Author, Lisa Scottoline, wrote in her Philadelphia newspaper humour column a while ago about the disappearing eyebrows that come with age and I found myself thereafter scrutinizing mine.
She was right, I thought, as I squinted into my vintage dressing table mirror (with corresponding bubbly glass that is actually more like looking into the surface of a pond, than a mirror). I had to turn on all the lights and get up real close but when I did, I saw that I am, indeed, a middle-aged woman with disappearing eyebrows!
The hair on my head turned from dark blonde to very brown, in my thirties. It still startles me sometimes. I have some strands of grey in my hair but my eyebrows seem to be rebelling, by not hopping aboard either the brown or grey train.
They are staying blonde. Clinging to an earlier identity, I guess: blonde and basically invisible – just like I was in high school.
Back then and not being the sort to spend a lot of time (any time) on easthetic-type activities, I always just let my eyebrows live their lives in peace. No plucking, no waxing. They just sat there, on my face, above my blue-grey eyes. They weren’t bushy or particularly straggly and even if they had been, I still don’t think I would have ever noticed them.
But now that I have a rural, home-based lifestyle and barely go outside, I find myself wondering: are my eyebrows really living their best life?
You were thinking that too, weren’t you?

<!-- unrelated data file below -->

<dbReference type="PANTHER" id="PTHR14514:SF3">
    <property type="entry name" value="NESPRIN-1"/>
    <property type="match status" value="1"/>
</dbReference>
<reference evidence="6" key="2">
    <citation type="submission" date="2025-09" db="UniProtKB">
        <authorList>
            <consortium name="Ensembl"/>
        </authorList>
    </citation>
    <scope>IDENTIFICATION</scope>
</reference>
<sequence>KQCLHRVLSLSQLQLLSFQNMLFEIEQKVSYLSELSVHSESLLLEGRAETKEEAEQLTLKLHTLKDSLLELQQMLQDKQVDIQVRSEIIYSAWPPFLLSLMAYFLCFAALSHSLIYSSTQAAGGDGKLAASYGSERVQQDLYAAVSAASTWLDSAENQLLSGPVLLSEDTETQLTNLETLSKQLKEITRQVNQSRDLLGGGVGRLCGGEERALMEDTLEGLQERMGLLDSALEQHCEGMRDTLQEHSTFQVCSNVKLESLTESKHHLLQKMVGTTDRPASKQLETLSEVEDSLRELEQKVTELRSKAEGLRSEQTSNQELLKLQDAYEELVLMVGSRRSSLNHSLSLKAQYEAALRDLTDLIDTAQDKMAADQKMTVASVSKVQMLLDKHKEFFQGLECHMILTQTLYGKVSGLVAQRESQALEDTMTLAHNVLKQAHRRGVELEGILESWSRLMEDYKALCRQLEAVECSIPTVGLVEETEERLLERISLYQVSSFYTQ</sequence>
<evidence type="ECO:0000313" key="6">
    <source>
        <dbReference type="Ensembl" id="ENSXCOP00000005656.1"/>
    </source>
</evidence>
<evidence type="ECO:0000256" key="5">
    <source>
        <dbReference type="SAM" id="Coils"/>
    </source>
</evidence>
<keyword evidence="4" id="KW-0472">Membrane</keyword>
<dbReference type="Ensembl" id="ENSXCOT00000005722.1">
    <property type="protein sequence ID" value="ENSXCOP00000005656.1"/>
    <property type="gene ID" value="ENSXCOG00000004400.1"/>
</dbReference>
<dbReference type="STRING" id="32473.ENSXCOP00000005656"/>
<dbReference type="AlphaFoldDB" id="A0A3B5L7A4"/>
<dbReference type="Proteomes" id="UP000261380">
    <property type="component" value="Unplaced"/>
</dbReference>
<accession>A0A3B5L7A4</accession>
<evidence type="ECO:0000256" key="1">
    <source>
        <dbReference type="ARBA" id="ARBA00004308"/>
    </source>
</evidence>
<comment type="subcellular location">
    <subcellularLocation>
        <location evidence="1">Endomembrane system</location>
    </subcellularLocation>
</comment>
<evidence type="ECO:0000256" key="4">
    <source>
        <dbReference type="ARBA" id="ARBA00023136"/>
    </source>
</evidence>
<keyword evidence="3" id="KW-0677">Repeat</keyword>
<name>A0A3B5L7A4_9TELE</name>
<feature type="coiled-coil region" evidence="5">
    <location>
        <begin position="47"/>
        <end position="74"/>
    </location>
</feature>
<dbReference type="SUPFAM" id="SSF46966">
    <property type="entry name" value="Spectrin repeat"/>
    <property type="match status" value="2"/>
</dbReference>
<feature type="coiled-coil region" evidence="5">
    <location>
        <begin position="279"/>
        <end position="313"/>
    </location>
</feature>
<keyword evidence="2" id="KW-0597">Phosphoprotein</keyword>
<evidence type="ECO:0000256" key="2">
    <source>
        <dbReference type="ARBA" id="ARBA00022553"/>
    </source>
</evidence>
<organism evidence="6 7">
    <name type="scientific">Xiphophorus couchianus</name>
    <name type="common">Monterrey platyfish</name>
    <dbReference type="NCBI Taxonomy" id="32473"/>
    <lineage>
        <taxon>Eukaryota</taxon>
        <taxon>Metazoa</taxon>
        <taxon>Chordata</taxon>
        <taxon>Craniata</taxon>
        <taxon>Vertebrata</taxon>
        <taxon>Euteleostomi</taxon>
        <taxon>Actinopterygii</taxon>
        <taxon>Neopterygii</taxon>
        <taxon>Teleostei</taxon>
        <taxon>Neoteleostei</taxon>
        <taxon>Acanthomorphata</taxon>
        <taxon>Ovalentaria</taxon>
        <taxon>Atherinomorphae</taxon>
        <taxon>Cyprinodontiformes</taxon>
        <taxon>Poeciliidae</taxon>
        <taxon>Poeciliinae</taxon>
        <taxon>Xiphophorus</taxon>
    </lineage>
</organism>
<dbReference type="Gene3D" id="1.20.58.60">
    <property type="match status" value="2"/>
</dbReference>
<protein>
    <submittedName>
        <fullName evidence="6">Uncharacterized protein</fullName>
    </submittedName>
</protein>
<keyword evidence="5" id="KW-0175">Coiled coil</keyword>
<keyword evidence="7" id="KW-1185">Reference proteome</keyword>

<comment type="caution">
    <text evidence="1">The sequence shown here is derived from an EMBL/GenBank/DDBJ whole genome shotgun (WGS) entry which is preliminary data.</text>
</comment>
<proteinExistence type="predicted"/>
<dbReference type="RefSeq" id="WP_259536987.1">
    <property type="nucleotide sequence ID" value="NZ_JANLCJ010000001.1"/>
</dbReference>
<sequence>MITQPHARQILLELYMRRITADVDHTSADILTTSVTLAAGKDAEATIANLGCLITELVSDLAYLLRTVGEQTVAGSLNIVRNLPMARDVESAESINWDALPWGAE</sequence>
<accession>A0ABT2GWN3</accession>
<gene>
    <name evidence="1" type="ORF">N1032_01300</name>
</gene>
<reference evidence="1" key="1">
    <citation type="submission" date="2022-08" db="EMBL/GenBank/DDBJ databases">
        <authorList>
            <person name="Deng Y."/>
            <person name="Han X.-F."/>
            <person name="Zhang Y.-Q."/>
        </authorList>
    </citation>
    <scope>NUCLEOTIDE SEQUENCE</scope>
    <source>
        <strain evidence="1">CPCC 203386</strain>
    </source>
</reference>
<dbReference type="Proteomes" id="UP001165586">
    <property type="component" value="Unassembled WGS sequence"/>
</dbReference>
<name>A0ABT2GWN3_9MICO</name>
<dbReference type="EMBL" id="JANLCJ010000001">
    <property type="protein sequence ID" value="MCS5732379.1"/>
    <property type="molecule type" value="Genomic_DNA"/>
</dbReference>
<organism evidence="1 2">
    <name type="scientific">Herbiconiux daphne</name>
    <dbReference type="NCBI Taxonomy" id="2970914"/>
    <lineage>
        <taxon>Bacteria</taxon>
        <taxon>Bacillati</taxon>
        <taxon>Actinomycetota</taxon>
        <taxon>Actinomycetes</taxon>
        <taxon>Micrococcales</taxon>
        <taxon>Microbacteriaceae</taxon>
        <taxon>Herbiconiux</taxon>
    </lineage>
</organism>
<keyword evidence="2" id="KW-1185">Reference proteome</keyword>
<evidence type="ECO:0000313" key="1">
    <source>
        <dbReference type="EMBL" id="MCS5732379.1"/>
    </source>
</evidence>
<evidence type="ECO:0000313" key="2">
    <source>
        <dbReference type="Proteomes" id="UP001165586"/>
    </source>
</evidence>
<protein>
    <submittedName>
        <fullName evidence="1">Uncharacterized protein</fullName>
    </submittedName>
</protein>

I’m also not sure how this fits with my being purr-fectly content to spend most of my days in lounge pants (read: pjs), leggings, or yoga pants.
As a writer and career advisor, I work mostly from home and I don’t dye my hair or even get it cut more than a couple times a year. I’m surprised at the depth of my eyebrow envy. Given my personality and my job, I should be able to let my poor, pale, brow caterpillars rest in peace. But, increasingly, I’m doing videos and social media engagements–a world where it seems that everyone has ah-mazing things happening above their eyes.
Like Jessica Kellgreen-Fozard.
Like Tara McCallen.
These are all women doing inspiring, world-changing advocacy and disruption work. They don’t seem frivolous (as I tell myself that my eyebrow concerns are) but they do their world changing with such lovely eyebrows.
Not only that, but I feel like we’re at optimum “raising eyebrow” time in our culture at the moment and I’m missing out.
I think I might need impeachment-worthy eyebrows.
Yes, oh yes.
I am distracted in Instagram videos and on TV by the sight of a perfectly-curved arch. I wonder how people get those vintage-style eybrows. They swoop up over to a delicate point and I am frankly slightly breathless with their beauty. But, surely they must have to start with eyebrows that don’t exist?
My eyebrows just don’t bend that way!
I had my eyebrows plucked once years ago, when someone dragged me to her regular appointment. I was reluctant and it was painful and I broke out in a bumpy rash, all over my eyelids and forehead.
Ha! You want shapely eyebrows, said the universe? I see your vanity and raise you one violent case of contact dermatitis!
And that was before the current eyebrow craze.
Really, I feel strange to even talk about this. I didn’t think I was the sort to give in to this sort of appearance-focused idiocy, no, no, no. Of course, in the grand scheme of anything, it’s not important. But, eyebrows follow me everywhere these days. They’re just out there, on everyone’s face.
And then, there are the eyebrow products at the drug store.